I’m going to post this as an appendum to my last offering. Two states in the U.S. (Washington and Colorado) have legalized marijuana, and it’s on the ballot here in Oregon. Federal law prohibits the sale of marijuana, so even in states where it’s legal, the DEA (Drug Enforcement Administration) could raid suppliers. I loathe, detest, and despise the DEA because, for one thing, based upon my experience—and the experiences of voters in Washington and Colorado—they spend millions and millions of dollars persecuting marijuana users for no reason other than that they receive millions and millions of dollars for persecuting marijuana users. Since they’re losing their grip on pot, they’ve now turned to narcotics as public enemy number one, and to this end, they’ve upgraded hydrocodone (the narcotic in Vicodin) to the same level as the stronger drug oxycodone (the narcotic in Percocet), and they’ve made it harder for people who use the drugs legally to obtain them.

Here’s what I—and everyone else who uses long-term narcotics legally—have to go through to get them. Every month, I have to go to my doctor’s office and put the date, time, my driver’s license number, and my signature, on a form in order get a new prescription for a thirty-day supply of oxycodone. Before I started using a mail order pharmacy, I would then have to take the prescription to a walk-in pharmacy, show the clerk my driver’s license and sign for the drug. Now that I’m on Medicare, I use a mail order pharmacy, so I have to mail the prescription (I, as in me, because my doctor can’t do it, and no one can fax it) to a special address in Pennsylvania. For some reason, it takes them two to three weeks longer to ship oxycodone than other prescriptions.

They send it by UPS (United Parcel Service), and I have to receive it at my house and sign for it. It can’t be left with a neighbor, and I can’t pick it up at a UPS facility. It has to come here, and it has to be signed for here, only I never know what time of day it’s coming, and I have literally stayed home all day trying not to make noise so I wouldn’t miss the delivery. One day, I waited ten hours, finally had to go somewhere, and, of course, that’s when the truck came, and I had to start the wait all over again the next day—three misses, and they ship it back. I have to do this every month, which means everything else has to be scheduled around the delivery, only I never know more than three days in advance when it’s coming, which makes it hard to plan my frequent doctor visits, not to mention little holidays with Peggy.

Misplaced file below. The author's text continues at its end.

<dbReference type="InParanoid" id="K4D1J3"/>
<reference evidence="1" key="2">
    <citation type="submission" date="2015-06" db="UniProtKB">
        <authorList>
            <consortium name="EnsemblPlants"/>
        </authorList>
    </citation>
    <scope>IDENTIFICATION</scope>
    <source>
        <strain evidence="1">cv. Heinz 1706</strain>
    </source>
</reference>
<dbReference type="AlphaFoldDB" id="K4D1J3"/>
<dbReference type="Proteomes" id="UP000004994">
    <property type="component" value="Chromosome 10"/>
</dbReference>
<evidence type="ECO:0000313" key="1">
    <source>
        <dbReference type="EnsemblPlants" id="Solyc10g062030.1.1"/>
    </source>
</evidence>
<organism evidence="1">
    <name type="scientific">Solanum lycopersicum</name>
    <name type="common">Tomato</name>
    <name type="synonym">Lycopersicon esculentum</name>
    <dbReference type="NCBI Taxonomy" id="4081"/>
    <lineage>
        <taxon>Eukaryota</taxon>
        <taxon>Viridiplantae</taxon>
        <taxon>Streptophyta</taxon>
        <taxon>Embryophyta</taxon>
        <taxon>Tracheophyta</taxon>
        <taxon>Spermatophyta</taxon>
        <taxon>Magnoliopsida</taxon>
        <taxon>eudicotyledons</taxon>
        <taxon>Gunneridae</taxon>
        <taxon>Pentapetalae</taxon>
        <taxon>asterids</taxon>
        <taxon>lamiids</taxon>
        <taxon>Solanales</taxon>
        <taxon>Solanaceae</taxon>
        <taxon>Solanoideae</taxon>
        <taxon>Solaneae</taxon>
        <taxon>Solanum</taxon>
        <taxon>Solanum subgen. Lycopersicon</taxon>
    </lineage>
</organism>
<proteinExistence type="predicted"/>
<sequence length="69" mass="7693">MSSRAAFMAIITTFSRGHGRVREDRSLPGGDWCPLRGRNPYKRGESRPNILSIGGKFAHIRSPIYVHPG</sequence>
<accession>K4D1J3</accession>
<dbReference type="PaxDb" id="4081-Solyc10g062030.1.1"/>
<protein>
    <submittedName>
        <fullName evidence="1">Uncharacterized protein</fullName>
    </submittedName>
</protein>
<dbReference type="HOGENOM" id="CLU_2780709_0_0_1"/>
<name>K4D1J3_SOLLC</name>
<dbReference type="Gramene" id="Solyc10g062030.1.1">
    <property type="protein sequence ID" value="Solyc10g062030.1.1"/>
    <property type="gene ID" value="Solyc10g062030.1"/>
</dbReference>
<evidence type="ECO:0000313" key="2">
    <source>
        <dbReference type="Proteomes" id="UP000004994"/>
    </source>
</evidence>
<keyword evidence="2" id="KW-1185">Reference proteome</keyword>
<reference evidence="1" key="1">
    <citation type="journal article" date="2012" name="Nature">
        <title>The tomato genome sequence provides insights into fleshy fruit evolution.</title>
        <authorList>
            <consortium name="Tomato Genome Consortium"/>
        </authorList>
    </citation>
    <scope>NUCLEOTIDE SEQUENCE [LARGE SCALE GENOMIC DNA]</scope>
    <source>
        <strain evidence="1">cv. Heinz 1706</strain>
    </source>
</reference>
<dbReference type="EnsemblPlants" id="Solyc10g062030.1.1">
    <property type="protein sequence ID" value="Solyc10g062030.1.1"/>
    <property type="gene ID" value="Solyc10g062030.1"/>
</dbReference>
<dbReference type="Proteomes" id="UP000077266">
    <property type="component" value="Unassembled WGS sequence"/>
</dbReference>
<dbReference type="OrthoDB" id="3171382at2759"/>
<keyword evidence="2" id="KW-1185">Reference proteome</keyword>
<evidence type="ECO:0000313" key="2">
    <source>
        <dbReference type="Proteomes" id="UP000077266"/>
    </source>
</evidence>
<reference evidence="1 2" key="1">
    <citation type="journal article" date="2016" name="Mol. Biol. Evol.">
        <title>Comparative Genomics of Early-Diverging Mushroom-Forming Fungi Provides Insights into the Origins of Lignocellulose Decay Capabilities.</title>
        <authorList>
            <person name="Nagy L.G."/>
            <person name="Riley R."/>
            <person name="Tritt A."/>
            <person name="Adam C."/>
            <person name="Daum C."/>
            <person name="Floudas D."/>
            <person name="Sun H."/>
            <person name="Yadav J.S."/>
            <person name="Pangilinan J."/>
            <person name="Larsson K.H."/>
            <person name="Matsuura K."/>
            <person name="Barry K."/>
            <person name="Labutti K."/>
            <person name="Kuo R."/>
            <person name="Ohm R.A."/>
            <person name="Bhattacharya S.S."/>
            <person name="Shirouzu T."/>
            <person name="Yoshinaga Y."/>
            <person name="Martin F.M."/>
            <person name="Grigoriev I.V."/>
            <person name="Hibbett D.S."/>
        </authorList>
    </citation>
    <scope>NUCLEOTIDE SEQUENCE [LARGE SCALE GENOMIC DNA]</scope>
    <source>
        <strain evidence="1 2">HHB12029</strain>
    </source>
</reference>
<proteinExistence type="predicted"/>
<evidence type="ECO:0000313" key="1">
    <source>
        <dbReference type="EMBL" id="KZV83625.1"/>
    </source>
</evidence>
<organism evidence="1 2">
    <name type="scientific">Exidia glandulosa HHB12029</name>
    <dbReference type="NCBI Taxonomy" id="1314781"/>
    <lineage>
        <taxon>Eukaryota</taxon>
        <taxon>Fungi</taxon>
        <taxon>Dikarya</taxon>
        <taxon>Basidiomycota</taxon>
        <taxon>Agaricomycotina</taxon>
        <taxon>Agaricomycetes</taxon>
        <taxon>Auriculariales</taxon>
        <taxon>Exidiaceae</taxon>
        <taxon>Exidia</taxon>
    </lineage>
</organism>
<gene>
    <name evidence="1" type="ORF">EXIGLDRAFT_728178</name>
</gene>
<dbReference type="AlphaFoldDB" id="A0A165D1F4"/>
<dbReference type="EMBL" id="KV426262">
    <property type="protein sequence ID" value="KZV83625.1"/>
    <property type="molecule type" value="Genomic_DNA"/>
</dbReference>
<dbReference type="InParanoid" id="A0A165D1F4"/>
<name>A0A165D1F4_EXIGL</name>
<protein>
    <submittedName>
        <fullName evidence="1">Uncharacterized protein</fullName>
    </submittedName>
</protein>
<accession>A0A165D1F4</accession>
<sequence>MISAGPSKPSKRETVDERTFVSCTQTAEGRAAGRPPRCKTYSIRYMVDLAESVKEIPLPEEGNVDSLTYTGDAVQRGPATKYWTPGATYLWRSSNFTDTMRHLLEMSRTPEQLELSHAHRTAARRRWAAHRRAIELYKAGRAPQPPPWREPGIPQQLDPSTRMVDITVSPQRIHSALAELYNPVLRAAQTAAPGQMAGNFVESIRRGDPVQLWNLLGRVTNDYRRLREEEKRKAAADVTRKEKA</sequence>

All of this bullshit is the work of the DEA, but they don’t stop there. They also require that I sign a yearly contract with my doctor promising that I won’t get narcotics from any other doctor—as I might do if I were if I were an addict, or having surgery. I also have to promise to always get my narcotics from the same pharmacy. A record of all this—along with every narcotic prescription I have filled—is put into a database so the DEA can be sure I’m being a good boy. Of course, they don’t say that this is the purpose of the database:

“The Oregon Prescription Drug Monitoring Program (PDMP) is a tool to help healthcare providers and pharmacists provide patients better care in managing their prescriptions.”

Bullshit! Bullshit! Bullshit! The sons of bitches! How dare they claim that they’re forcing every doctor and pharmacist in Oregon to spy on people for their own good! As might be expected, the news media is only too happy to handle PR for the narcs by running story after story about the evils of narcotics—how they are over-prescribed, how many people die of them (it’s an “epidemic!”), and how we need to use “other methods of pain control,” all this without a single, solitary mention of the fact that narcotics have a legitimate place in medicine, or that other “methods of pain control” might be inadequate, either in whole or in part. Heavens no! At the behest of the DEA, narcotics in and of themselves are coming to be regarded as the enemy, and let the patient tremble who, for whatever reason, gets them from two doctors or two pharmacies, even once, and woe be to the doctor who prescribes more of them than the DEA thinks appropriate because he or she will be raided (we might not have money for road repair and social services, but the military and the narcs need never go begging). Bear in mind that such raids never happen before patients arrive or after they have left, but always when the clinic is filled with patients, the goal of the DEA being the same as Bush’s goal when he bombed Baghdad—SHOCK AND AWE. It’s their way of saying to doctors, Put the image of being led away in handcuffs in front of a waiting room full of patients into your pipe and smoke it every time you write a prescription for Vicodin.

On the bright side, I only have one thing to report: the ACLU (American Civil Liberties Union) is suing to put an end to the narcotic monitoring program because they are so radical as to think that what transpires between a doctor and his patient—or a pharmacist and his customer—should be private, but, of course, as every real American knows, the ACLU is nothing more than a left-wing nut group.